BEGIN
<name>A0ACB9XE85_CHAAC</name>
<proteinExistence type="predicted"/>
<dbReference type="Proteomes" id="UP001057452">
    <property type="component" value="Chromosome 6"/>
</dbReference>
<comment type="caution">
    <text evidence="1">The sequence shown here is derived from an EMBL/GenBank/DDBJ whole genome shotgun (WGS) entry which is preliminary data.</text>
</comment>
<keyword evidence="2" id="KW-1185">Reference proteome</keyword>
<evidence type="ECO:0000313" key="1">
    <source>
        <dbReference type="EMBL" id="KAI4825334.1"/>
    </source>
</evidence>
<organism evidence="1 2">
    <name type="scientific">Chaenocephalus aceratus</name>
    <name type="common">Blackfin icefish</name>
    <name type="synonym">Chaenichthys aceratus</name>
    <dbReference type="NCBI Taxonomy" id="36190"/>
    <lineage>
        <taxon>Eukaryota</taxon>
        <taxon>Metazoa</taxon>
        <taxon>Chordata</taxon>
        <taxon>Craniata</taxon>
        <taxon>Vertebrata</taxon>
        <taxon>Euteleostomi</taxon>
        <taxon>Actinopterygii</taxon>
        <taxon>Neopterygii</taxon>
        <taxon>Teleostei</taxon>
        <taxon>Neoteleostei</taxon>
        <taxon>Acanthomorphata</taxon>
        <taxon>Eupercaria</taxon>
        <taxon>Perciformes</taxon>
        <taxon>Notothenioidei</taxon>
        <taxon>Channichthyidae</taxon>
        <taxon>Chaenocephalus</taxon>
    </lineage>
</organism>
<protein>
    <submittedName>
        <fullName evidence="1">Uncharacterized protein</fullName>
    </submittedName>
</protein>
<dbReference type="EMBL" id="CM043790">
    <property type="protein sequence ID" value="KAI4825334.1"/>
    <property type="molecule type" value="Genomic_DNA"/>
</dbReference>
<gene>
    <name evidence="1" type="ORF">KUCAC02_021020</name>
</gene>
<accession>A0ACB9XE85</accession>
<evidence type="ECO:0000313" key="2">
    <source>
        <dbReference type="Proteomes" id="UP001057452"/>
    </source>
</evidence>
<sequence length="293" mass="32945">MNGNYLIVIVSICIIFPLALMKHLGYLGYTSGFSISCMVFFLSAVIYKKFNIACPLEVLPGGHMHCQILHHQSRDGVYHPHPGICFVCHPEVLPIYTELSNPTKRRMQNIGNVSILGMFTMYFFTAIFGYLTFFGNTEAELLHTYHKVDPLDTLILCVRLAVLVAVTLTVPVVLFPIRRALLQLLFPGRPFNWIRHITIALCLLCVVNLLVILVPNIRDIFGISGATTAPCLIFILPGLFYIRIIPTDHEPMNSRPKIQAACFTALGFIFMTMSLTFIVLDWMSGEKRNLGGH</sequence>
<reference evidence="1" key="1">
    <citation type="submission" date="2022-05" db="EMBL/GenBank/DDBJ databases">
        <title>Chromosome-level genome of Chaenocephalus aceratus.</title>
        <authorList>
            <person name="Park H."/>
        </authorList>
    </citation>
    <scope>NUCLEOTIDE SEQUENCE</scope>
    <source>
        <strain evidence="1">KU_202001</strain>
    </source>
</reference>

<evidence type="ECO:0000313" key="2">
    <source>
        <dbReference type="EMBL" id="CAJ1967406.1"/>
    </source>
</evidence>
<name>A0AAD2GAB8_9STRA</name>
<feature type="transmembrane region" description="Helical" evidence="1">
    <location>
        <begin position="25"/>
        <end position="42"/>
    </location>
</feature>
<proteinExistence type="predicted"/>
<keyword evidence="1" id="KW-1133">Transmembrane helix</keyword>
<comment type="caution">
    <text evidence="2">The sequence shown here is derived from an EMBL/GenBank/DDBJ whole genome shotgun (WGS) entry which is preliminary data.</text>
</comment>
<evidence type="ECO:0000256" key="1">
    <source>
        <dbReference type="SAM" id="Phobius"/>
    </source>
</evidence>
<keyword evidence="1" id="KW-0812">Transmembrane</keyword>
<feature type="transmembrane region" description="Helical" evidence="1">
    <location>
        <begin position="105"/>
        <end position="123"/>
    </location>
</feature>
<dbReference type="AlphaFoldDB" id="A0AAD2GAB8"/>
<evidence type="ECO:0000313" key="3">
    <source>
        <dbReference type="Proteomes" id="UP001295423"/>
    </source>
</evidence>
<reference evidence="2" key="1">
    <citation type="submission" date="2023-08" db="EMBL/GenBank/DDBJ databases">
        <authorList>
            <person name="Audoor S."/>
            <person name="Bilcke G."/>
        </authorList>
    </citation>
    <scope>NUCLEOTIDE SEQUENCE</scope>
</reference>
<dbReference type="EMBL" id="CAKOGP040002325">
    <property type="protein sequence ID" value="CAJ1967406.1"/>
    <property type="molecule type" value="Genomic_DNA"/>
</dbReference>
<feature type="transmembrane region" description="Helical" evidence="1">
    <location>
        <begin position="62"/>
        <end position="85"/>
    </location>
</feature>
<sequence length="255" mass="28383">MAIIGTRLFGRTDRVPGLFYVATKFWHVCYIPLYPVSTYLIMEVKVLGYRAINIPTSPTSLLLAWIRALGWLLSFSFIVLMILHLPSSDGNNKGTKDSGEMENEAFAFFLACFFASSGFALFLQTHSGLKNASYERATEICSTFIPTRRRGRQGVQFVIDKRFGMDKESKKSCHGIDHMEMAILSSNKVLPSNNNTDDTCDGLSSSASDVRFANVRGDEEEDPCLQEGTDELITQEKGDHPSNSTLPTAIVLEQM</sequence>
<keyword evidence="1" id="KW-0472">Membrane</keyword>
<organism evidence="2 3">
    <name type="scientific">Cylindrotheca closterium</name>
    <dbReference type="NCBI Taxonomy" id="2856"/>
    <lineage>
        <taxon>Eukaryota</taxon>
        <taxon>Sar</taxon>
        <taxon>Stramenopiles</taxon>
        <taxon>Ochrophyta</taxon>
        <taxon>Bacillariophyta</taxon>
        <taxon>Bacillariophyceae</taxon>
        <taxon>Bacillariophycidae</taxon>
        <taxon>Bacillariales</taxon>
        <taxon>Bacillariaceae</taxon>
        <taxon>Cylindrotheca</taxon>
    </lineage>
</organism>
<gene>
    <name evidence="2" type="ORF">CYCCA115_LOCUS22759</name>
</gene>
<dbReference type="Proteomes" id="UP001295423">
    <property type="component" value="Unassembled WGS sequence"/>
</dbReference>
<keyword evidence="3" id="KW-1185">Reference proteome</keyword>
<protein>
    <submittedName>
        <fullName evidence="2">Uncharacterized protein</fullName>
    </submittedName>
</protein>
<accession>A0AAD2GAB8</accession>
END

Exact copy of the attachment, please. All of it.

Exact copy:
<name>A0ACB9XE85_CHAAC</name>
<proteinExistence type="predicted"/>
<dbReference type="Proteomes" id="UP001057452">
    <property type="component" value="Chromosome 6"/>
</dbReference>
<comment type="caution">
    <text evidence="1">The sequence shown here is derived from an EMBL/GenBank/DDBJ whole genome shotgun (WGS) entry which is preliminary data.</text>
</comment>
<keyword evidence="2" id="KW-1185">Reference proteome</keyword>
<evidence type="ECO:0000313" key="1">
    <source>
        <dbReference type="EMBL" id="KAI4825334.1"/>
    </source>
</evidence>
<organism evidence="1 2">
    <name type="scientific">Chaenocephalus aceratus</name>
    <name type="common">Blackfin icefish</name>
    <name type="synonym">Chaenichthys aceratus</name>
    <dbReference type="NCBI Taxonomy" id="36190"/>
    <lineage>
        <taxon>Eukaryota</taxon>
        <taxon>Metazoa</taxon>
        <taxon>Chordata</taxon>
        <taxon>Craniata</taxon>
        <taxon>Vertebrata</taxon>
        <taxon>Euteleostomi</taxon>
        <taxon>Actinopterygii</taxon>
        <taxon>Neopterygii</taxon>
        <taxon>Teleostei</taxon>
        <taxon>Neoteleostei</taxon>
        <taxon>Acanthomorphata</taxon>
        <taxon>Eupercaria</taxon>
        <taxon>Perciformes</taxon>
        <taxon>Notothenioidei</taxon>
        <taxon>Channichthyidae</taxon>
        <taxon>Chaenocephalus</taxon>
    </lineage>
</organism>
<protein>
    <submittedName>
        <fullName evidence="1">Uncharacterized protein</fullName>
    </submittedName>
</protein>
<dbReference type="EMBL" id="CM043790">
    <property type="protein sequence ID" value="KAI4825334.1"/>
    <property type="molecule type" value="Genomic_DNA"/>
</dbReference>
<gene>
    <name evidence="1" type="ORF">KUCAC02_021020</name>
</gene>
<accession>A0ACB9XE85</accession>
<evidence type="ECO:0000313" key="2">
    <source>
        <dbReference type="Proteomes" id="UP001057452"/>
    </source>
</evidence>
<sequence length="293" mass="32945">MNGNYLIVIVSICIIFPLALMKHLGYLGYTSGFSISCMVFFLSAVIYKKFNIACPLEVLPGGHMHCQILHHQSRDGVYHPHPGICFVCHPEVLPIYTELSNPTKRRMQNIGNVSILGMFTMYFFTAIFGYLTFFGNTEAELLHTYHKVDPLDTLILCVRLAVLVAVTLTVPVVLFPIRRALLQLLFPGRPFNWIRHITIALCLLCVVNLLVILVPNIRDIFGISGATTAPCLIFILPGLFYIRIIPTDHEPMNSRPKIQAACFTALGFIFMTMSLTFIVLDWMSGEKRNLGGH</sequence>
<reference evidence="1" key="1">
    <citation type="submission" date="2022-05" db="EMBL/GenBank/DDBJ databases">
        <title>Chromosome-level genome of Chaenocephalus aceratus.</title>
        <authorList>
            <person name="Park H."/>
        </authorList>
    </citation>
    <scope>NUCLEOTIDE SEQUENCE</scope>
    <source>
        <strain evidence="1">KU_202001</strain>
    </source>
</reference>

<evidence type="ECO:0000313" key="2">
    <source>
        <dbReference type="EMBL" id="CAJ1967406.1"/>
    </source>
</evidence>
<name>A0AAD2GAB8_9STRA</name>
<feature type="transmembrane region" description="Helical" evidence="1">
    <location>
        <begin position="25"/>
        <end position="42"/>
    </location>
</feature>
<proteinExistence type="predicted"/>
<keyword evidence="1" id="KW-1133">Transmembrane helix</keyword>
<comment type="caution">
    <text evidence="2">The sequence shown here is derived from an EMBL/GenBank/DDBJ whole genome shotgun (WGS) entry which is preliminary data.</text>
</comment>
<evidence type="ECO:0000256" key="1">
    <source>
        <dbReference type="SAM" id="Phobius"/>
    </source>
</evidence>
<keyword evidence="1" id="KW-0812">Transmembrane</keyword>
<feature type="transmembrane region" description="Helical" evidence="1">
    <location>
        <begin position="105"/>
        <end position="123"/>
    </location>
</feature>
<dbReference type="AlphaFoldDB" id="A0AAD2GAB8"/>
<evidence type="ECO:0000313" key="3">
    <source>
        <dbReference type="Proteomes" id="UP001295423"/>
    </source>
</evidence>
<reference evidence="2" key="1">
    <citation type="submission" date="2023-08" db="EMBL/GenBank/DDBJ databases">
        <authorList>
            <person name="Audoor S."/>
            <person name="Bilcke G."/>
        </authorList>
    </citation>
    <scope>NUCLEOTIDE SEQUENCE</scope>
</reference>
<dbReference type="EMBL" id="CAKOGP040002325">
    <property type="protein sequence ID" value="CAJ1967406.1"/>
    <property type="molecule type" value="Genomic_DNA"/>
</dbReference>
<feature type="transmembrane region" description="Helical" evidence="1">
    <location>
        <begin position="62"/>
        <end position="85"/>
    </location>
</feature>
<sequence length="255" mass="28383">MAIIGTRLFGRTDRVPGLFYVATKFWHVCYIPLYPVSTYLIMEVKVLGYRAINIPTSPTSLLLAWIRALGWLLSFSFIVLMILHLPSSDGNNKGTKDSGEMENEAFAFFLACFFASSGFALFLQTHSGLKNASYERATEICSTFIPTRRRGRQGVQFVIDKRFGMDKESKKSCHGIDHMEMAILSSNKVLPSNNNTDDTCDGLSSSASDVRFANVRGDEEEDPCLQEGTDELITQEKGDHPSNSTLPTAIVLEQM</sequence>
<keyword evidence="1" id="KW-0472">Membrane</keyword>
<organism evidence="2 3">
    <name type="scientific">Cylindrotheca closterium</name>
    <dbReference type="NCBI Taxonomy" id="2856"/>
    <lineage>
        <taxon>Eukaryota</taxon>
        <taxon>Sar</taxon>
        <taxon>Stramenopiles</taxon>
        <taxon>Ochrophyta</taxon>
        <taxon>Bacillariophyta</taxon>
        <taxon>Bacillariophyceae</taxon>
        <taxon>Bacillariophycidae</taxon>
        <taxon>Bacillariales</taxon>
        <taxon>Bacillariaceae</taxon>
        <taxon>Cylindrotheca</taxon>
    </lineage>
</organism>
<gene>
    <name evidence="2" type="ORF">CYCCA115_LOCUS22759</name>
</gene>
<dbReference type="Proteomes" id="UP001295423">
    <property type="component" value="Unassembled WGS sequence"/>
</dbReference>
<keyword evidence="3" id="KW-1185">Reference proteome</keyword>
<protein>
    <submittedName>
        <fullName evidence="2">Uncharacterized protein</fullName>
    </submittedName>
</protein>
<accession>A0AAD2GAB8</accession>